Documents

Characterization of Power Quality Assets through Wavelets

Description
Characterization of Power Quality Assets through Wavelets
Categories
Published
of 6
All materials on our website are shared by users. If you have any questions about copyright issues, please report us to resolve them. We are always happy to assist you.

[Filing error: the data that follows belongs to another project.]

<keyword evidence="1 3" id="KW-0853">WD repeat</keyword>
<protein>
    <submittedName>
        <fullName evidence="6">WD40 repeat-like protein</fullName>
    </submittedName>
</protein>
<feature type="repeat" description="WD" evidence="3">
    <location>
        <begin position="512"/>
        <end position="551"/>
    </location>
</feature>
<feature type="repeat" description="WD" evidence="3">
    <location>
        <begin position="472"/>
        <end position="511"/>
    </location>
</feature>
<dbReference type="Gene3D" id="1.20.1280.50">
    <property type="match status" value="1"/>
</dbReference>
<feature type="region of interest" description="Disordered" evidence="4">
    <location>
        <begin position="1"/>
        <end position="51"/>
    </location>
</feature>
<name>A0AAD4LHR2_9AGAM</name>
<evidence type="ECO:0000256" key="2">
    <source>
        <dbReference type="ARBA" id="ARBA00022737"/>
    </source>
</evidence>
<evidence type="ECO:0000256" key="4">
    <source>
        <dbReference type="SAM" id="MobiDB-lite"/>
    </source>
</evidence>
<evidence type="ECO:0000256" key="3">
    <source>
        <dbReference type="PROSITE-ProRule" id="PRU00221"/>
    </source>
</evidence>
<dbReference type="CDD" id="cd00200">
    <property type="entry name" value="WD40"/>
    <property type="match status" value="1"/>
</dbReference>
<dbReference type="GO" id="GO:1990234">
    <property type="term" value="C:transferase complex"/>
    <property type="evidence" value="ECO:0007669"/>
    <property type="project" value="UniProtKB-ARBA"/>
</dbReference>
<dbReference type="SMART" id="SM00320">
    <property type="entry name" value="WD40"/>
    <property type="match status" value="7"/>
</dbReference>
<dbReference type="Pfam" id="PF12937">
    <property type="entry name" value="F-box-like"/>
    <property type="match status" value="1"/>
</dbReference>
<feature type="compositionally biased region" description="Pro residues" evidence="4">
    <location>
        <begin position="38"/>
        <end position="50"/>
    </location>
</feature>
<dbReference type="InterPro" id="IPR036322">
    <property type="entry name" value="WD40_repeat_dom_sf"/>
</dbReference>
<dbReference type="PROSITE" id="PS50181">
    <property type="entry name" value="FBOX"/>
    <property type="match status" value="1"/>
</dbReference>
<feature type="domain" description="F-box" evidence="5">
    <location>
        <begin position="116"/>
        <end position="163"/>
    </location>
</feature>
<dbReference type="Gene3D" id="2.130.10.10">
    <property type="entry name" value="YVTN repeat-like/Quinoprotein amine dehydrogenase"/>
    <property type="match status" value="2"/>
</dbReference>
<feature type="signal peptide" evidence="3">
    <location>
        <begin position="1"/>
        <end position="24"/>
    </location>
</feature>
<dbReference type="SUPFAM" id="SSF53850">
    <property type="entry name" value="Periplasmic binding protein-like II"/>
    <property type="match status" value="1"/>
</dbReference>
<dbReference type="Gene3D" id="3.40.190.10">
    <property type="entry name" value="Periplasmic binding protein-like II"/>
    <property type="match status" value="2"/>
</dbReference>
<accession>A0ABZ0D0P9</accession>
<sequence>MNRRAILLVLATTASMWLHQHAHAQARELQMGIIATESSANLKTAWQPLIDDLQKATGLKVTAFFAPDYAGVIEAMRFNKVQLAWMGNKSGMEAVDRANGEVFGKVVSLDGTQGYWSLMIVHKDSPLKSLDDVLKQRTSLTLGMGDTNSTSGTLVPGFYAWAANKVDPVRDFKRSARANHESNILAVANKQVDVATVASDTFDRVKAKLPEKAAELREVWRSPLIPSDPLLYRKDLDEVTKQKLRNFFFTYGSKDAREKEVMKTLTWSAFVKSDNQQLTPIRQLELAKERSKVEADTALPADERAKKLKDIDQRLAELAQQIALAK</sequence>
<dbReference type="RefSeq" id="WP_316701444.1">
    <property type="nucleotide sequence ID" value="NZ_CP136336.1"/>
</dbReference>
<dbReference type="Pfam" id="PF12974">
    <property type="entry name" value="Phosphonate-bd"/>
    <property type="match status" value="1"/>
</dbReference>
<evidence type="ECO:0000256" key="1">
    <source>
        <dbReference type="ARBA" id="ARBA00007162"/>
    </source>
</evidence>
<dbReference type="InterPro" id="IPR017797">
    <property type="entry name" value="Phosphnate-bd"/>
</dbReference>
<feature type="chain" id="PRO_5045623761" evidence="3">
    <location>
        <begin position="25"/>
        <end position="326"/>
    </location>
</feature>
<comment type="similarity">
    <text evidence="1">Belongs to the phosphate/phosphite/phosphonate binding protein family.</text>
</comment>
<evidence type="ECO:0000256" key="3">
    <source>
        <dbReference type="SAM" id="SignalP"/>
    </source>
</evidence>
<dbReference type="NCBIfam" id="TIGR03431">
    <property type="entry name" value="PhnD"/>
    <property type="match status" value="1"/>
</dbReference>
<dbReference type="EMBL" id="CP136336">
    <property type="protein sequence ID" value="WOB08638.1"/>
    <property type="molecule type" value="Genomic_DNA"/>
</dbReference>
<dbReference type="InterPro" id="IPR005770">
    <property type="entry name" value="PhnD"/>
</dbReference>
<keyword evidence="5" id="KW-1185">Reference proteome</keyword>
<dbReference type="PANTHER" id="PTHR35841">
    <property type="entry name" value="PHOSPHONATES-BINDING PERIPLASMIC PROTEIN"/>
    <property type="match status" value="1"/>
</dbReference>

Related Documents
Share
Transcript